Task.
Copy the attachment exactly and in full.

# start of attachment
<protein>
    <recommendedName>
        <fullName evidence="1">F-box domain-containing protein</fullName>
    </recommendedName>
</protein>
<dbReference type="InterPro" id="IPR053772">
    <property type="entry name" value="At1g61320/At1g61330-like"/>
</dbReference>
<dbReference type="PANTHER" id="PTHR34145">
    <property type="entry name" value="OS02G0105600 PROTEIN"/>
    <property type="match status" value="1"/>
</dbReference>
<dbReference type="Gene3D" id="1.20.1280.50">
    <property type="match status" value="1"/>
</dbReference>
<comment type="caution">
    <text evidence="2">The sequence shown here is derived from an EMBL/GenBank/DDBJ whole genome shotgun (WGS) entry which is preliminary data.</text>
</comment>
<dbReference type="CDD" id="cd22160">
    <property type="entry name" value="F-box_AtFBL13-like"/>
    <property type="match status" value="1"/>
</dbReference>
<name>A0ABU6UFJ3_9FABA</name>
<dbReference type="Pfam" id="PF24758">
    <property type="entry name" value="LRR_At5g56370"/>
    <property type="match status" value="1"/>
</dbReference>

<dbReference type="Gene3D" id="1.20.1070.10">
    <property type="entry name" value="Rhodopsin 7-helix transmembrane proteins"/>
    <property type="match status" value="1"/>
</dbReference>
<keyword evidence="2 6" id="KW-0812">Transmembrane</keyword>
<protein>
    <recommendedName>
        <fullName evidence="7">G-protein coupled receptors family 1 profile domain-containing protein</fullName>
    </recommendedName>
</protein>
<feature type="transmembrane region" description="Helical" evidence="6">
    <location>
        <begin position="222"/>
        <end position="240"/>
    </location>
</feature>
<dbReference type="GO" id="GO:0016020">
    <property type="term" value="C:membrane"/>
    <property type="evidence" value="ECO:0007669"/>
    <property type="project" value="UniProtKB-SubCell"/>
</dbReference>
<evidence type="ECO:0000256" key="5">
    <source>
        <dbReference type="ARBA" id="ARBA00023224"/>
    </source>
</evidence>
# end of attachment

<protein>
    <recommendedName>
        <fullName evidence="1">F-box domain-containing protein</fullName>
    </recommendedName>
</protein>
<dbReference type="InterPro" id="IPR053772">
    <property type="entry name" value="At1g61320/At1g61330-like"/>
</dbReference>
<dbReference type="PANTHER" id="PTHR34145">
    <property type="entry name" value="OS02G0105600 PROTEIN"/>
    <property type="match status" value="1"/>
</dbReference>
<dbReference type="Gene3D" id="1.20.1280.50">
    <property type="match status" value="1"/>
</dbReference>
<comment type="caution">
    <text evidence="2">The sequence shown here is derived from an EMBL/GenBank/DDBJ whole genome shotgun (WGS) entry which is preliminary data.</text>
</comment>
<dbReference type="CDD" id="cd22160">
    <property type="entry name" value="F-box_AtFBL13-like"/>
    <property type="match status" value="1"/>
</dbReference>
<name>A0ABU6UFJ3_9FABA</name>
<dbReference type="Pfam" id="PF24758">
    <property type="entry name" value="LRR_At5g56370"/>
    <property type="match status" value="1"/>
</dbReference>

<dbReference type="Gene3D" id="1.20.1070.10">
    <property type="entry name" value="Rhodopsin 7-helix transmembrane proteins"/>
    <property type="match status" value="1"/>
</dbReference>
<keyword evidence="2 6" id="KW-0812">Transmembrane</keyword>
<protein>
    <recommendedName>
        <fullName evidence="7">G-protein coupled receptors family 1 profile domain-containing protein</fullName>
    </recommendedName>
</protein>
<feature type="transmembrane region" description="Helical" evidence="6">
    <location>
        <begin position="222"/>
        <end position="240"/>
    </location>
</feature>
<dbReference type="GO" id="GO:0016020">
    <property type="term" value="C:membrane"/>
    <property type="evidence" value="ECO:0007669"/>
    <property type="project" value="UniProtKB-SubCell"/>
</dbReference>
<evidence type="ECO:0000256" key="5">
    <source>
        <dbReference type="ARBA" id="ARBA00023224"/>
    </source>
</evidence>